The Word of Life Church is a 26 year-old nondenominational congregation with a somewhat nontraditional style of worship ill-suited to their original building. After quickly outgrowing it, they purchased a 172-acre parcel of land on which to realize their vision of a ministry not limited by facility or size restrictions. When GS&P first met with the congregation, which numbers between 2,000 and 3,000 members, Jim Griffo, AIA, and his design team were immediately struck by the ethnic, racial, social and economic diversity of the membership. That diversity became the foundation of the church's interior design and architecture.
At first glance, the 56,000-square-foot structure, cascading down the ridge line of the property, appears as one building. Upon closer inspection it is actually two linked buildings: the worship center and an education building. Different materials, brick patterns and colors combined with a seemingly random placement of windows break down the façade of the two buildings; architecturally distinguishing each of them as separate buildings, with unique personalities. These diverse design elements purposely reflect the diversity of the people inside the buildings.
The larger building houses an assembly area, or worship center, seating 1,500 people. It has a nautilus shell floor plan, delineated by curved walls and an arc where floor coverings transition from carpet to tile. A dark, soaring ceiling hides lights and suppresses sound, all the while helping this vast space seem intimate.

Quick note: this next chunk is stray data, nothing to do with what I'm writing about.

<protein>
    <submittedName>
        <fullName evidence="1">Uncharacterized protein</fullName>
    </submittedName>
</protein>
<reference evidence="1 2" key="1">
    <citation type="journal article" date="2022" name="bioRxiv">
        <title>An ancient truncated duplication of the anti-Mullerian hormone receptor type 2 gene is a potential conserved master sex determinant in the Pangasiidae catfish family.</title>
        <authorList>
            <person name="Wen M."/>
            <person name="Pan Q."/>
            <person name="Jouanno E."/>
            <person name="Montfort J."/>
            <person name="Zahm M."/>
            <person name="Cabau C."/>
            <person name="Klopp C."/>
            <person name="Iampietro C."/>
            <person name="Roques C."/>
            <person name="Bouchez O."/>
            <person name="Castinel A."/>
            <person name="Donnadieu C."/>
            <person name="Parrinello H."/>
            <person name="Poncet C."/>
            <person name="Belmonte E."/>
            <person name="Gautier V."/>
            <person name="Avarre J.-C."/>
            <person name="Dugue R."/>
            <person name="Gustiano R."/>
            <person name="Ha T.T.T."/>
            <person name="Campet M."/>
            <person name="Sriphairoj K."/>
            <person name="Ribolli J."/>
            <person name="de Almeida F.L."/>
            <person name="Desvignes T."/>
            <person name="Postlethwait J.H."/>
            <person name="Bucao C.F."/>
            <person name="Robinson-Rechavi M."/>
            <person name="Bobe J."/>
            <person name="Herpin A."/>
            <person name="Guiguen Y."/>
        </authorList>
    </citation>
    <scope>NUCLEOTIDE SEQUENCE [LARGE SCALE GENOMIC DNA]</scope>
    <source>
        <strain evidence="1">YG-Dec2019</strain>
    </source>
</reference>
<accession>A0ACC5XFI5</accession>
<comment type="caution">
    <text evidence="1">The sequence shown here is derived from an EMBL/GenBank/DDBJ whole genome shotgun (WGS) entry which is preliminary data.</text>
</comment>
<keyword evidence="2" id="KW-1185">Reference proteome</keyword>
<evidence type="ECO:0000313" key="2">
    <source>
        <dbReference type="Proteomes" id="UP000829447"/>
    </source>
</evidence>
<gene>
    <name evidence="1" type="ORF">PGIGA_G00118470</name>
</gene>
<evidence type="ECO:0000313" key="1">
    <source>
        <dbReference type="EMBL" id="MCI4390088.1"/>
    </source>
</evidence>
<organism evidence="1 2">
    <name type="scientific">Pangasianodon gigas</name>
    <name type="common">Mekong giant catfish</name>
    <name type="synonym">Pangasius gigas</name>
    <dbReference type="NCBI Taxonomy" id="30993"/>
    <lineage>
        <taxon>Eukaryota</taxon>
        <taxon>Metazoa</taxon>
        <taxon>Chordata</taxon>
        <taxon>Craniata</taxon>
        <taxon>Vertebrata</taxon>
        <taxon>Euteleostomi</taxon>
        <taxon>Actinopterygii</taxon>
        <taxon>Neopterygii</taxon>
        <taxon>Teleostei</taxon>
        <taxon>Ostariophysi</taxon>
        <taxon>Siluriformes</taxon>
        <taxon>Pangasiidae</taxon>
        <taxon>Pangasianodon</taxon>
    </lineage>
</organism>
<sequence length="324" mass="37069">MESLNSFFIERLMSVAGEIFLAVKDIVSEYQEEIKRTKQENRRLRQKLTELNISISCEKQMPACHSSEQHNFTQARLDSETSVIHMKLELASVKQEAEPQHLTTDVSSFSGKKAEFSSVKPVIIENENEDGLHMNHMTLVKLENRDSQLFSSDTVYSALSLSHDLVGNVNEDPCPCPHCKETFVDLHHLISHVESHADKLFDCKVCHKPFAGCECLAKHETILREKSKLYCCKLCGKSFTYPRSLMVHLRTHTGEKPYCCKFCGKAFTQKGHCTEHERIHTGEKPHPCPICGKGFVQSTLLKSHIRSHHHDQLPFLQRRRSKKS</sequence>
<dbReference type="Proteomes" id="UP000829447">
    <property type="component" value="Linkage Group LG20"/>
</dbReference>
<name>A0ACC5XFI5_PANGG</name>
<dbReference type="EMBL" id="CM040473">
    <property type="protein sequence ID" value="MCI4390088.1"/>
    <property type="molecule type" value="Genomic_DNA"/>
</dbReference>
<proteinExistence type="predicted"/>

The second building is devoted to children's classes and worship services. It is, however, anything but a typical religious space. Corridors and worship spaces are painted in an array of 18 vibrant colors. Windows of varying sizes have been punched through walls in surprising places, to both reflect the random nature of the exterior windows and to bring more light into interior rooms. The whole effect of the church's interior design invites celebration, not just in the children's areas, but also throughout the building.
Jim Griffo thinks one of the unique things about the project is that people don't expect it to be a church. Once they realize it is a church, the reaction often is: "Well that's pretty cool. Somebody really did something different," a sentiment that fits comfortably with the congregation's view of itself. The design/builder of the project, Myrick, Gurosky & Associates, recently reported that the congregation has experienced considerable growth since moving into their new home. Because community outreach is one of the most important parts of their ministry, one could say that the project has clearly been a success.